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Master Gardeners: Citrus Borers are abound

By Sheri Bethard

Orange County Master Gardeners

This week I have received a number of emails and texts asking what the stuff is that is sticking out of their citrus trees is.  So, my article is regarding citrus borer insects. First let me say if you have green growth at the bottom of your tree, this is more than likely growth from the original rootstock your tree was grafted on to produce a quality tree. There are two common rootstocks used in Texas which are Flying Dragon and Trifoliate Orange. Neither one has a good tasting fruit if you are thinking about growing this tree out. If the growth is more than about 6 inches or so above the ground it is possible it could be from above the graft and your tree might be on a comeback.

Citrus trees serve as a host to a number of wood borer insects and controlling them is the main thing to save your tree. First you should identify which borer insect is attacking your tree. Their presence is seen by entry and exit holes in the tree bark or limbs. Based on the pictures I have seen, more than likely the borer that is attacking the citrus in our area is the locust borer. It produces a sawdust like material called frass where they have bored. If you see the adults flying around your tree this is a good sign they are about.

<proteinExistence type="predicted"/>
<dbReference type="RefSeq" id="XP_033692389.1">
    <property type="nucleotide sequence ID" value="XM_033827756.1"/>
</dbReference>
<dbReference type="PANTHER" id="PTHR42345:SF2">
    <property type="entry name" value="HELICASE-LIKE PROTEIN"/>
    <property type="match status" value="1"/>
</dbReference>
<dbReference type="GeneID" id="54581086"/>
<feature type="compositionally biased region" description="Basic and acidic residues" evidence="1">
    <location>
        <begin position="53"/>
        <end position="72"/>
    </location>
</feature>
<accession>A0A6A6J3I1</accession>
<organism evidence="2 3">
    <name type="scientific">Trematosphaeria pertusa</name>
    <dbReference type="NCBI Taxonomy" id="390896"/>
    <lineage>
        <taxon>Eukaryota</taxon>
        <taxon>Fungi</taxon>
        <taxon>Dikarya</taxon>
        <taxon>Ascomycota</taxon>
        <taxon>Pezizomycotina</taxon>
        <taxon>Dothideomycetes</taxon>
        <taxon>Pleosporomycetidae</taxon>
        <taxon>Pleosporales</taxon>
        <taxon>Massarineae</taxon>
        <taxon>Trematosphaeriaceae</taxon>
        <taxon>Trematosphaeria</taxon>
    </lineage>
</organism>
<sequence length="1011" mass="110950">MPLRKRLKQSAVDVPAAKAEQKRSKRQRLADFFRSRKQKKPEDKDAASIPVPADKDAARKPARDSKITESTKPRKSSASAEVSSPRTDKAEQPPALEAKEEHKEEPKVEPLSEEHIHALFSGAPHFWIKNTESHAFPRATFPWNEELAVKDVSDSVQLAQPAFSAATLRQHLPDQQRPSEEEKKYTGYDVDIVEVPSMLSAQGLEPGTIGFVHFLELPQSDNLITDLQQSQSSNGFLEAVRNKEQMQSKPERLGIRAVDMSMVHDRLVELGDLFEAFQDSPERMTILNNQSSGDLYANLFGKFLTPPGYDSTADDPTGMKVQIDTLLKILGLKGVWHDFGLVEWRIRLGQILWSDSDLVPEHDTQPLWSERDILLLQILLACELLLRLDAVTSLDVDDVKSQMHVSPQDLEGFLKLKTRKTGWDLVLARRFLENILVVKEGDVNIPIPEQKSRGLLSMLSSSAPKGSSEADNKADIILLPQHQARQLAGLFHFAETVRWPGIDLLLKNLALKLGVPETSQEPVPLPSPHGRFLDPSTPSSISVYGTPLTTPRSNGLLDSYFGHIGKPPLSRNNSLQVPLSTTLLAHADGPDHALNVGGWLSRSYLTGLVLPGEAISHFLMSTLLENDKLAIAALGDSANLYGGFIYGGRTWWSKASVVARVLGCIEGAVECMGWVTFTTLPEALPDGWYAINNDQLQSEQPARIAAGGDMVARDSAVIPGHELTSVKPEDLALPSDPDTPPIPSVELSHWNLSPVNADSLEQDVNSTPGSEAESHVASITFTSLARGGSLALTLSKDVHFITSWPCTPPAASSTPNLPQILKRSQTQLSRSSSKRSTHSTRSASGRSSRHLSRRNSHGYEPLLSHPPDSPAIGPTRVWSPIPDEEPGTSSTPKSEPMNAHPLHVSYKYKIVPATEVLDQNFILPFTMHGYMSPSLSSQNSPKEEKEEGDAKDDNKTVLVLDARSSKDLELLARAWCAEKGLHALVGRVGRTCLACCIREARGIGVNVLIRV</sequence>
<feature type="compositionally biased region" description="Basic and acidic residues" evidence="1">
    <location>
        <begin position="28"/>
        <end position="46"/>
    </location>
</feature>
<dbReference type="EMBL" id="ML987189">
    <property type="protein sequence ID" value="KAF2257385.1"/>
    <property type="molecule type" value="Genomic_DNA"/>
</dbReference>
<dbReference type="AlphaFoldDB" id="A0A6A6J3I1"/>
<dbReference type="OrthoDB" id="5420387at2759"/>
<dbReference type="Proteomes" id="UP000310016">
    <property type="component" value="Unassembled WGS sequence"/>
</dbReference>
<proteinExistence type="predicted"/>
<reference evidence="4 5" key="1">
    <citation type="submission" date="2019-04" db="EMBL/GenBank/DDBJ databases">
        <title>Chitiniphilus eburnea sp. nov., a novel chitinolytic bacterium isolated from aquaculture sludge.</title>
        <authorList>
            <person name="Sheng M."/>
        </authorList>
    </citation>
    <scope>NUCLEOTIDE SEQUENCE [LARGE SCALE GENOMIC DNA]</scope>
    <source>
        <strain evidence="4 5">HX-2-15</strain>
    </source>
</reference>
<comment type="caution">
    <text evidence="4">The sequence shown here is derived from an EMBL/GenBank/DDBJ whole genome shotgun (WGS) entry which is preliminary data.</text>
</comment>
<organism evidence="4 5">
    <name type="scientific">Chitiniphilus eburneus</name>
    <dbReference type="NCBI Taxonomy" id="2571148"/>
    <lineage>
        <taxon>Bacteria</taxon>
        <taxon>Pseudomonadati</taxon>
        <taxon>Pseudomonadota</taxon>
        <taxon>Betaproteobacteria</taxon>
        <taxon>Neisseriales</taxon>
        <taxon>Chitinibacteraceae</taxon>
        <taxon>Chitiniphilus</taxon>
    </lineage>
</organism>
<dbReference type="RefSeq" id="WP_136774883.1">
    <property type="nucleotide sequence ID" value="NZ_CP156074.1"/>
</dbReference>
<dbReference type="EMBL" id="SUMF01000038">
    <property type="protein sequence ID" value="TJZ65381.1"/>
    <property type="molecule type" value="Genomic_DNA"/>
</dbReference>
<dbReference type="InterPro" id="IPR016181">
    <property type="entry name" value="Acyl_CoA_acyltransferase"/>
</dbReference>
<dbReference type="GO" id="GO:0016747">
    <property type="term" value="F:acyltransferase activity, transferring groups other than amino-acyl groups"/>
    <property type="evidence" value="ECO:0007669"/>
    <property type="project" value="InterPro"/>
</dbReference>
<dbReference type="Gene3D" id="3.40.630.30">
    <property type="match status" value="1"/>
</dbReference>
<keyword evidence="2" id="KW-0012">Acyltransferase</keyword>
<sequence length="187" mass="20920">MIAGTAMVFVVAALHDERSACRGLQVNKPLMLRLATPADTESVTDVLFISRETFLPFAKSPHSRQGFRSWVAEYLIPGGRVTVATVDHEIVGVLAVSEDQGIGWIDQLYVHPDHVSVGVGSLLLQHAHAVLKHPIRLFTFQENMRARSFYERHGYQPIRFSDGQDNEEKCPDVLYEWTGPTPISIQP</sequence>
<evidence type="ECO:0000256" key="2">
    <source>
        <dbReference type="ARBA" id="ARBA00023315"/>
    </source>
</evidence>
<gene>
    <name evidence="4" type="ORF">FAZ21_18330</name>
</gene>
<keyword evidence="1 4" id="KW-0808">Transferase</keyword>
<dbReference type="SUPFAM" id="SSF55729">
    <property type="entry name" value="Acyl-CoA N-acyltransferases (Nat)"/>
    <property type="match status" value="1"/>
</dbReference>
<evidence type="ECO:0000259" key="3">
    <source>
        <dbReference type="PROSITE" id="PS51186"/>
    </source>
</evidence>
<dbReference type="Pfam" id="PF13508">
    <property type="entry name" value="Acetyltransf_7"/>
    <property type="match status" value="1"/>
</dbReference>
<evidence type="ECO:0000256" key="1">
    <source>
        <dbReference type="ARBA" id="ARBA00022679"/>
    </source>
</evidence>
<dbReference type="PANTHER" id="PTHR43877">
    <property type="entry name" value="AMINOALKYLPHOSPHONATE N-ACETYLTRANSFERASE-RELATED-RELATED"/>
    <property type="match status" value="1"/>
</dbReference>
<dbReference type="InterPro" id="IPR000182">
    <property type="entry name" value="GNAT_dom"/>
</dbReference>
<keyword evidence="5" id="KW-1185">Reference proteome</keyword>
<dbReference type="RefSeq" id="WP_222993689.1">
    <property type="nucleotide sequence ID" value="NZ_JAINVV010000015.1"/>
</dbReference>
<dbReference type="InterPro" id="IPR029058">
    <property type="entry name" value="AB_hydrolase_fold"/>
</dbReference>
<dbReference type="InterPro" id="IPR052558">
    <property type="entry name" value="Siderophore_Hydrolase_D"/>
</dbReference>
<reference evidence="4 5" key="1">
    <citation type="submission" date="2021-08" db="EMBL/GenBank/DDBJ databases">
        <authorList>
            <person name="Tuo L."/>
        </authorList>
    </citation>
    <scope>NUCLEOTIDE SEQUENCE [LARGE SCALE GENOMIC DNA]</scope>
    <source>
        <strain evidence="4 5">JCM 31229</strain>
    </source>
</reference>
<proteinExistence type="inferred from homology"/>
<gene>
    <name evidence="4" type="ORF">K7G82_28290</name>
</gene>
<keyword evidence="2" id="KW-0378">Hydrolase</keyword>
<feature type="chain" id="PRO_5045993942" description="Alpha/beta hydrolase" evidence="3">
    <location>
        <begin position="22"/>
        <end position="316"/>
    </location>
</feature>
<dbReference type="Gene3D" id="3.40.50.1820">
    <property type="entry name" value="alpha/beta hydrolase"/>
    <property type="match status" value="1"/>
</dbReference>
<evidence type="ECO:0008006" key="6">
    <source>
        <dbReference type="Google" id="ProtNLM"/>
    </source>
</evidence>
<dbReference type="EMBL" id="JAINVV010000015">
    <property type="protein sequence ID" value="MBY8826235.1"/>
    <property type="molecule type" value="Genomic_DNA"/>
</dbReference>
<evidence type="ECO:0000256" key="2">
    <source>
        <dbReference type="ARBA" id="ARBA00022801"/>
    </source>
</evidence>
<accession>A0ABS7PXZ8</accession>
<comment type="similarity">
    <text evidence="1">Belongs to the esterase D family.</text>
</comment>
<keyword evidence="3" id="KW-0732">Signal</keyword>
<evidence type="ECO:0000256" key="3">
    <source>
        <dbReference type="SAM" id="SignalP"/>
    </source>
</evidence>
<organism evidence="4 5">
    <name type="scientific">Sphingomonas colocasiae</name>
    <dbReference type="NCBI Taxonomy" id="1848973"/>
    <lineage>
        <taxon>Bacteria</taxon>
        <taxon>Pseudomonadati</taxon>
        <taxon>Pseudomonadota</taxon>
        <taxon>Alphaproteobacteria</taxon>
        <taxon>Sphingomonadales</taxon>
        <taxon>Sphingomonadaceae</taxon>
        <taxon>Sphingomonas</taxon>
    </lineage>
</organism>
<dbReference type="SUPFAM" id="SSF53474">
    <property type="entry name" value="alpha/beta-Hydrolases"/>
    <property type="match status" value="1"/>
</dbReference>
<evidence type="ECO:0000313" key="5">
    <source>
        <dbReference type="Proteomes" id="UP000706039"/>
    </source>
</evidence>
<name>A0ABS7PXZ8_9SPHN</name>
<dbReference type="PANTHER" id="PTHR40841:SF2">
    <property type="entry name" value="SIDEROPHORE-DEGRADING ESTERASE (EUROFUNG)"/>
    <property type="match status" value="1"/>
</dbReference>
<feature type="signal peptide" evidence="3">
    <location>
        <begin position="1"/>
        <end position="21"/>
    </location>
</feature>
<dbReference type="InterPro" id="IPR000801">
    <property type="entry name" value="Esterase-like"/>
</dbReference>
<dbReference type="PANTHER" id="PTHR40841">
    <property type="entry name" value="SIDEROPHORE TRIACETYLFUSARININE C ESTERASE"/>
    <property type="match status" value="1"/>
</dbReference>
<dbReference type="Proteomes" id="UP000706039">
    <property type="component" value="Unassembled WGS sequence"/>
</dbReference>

With the cold temperatures we had it has taken a toll on the citrus in our area.  The borers attack trees which are in declining states of health and ours were because of the 20+ degree temperatures we had for 3 or so days.

If borers only appear in one part of your tree, cut those areas off and discard or burn them to prevent further infestation. DO NOT PUT IN YOUR COMPOST PILES!! If all the limbs have not produced any new leaf growth, then you should cut that part back until you reach green wood.

There are many chemicals you can use for control of borers but Spinosad insecticides are normally recommended for use on citrus trees since it is naturally occurring (organic). Using insecticides can be difficult since the borers are protected underneath the bark. Be sure to follow the manufacturer’s instructions on how to use to successfully eradicate them.

As I stated, borers are usually a sign of an unhealthy tree. Normally they will attack dead or dying limbs or trees. So, the quicker you can remove the dead wood or trees in some cases this will help keep the borers from spreading to other nearby trees.

Remember you can call our Hot Line Tuesdays and Thursdays from 10 a.m. – 2 p.m. to have your questions answered. You can also send an email to ocmg1990@gmail.com or post on our Facebook page Orange County Texas Master Gardeners.

If you are interested in joining the Orange County Master Gardeners, we have online classes ongoing for training. In person classes are still on hold at the current time. Please check our website https://txmg.org/orange for more information.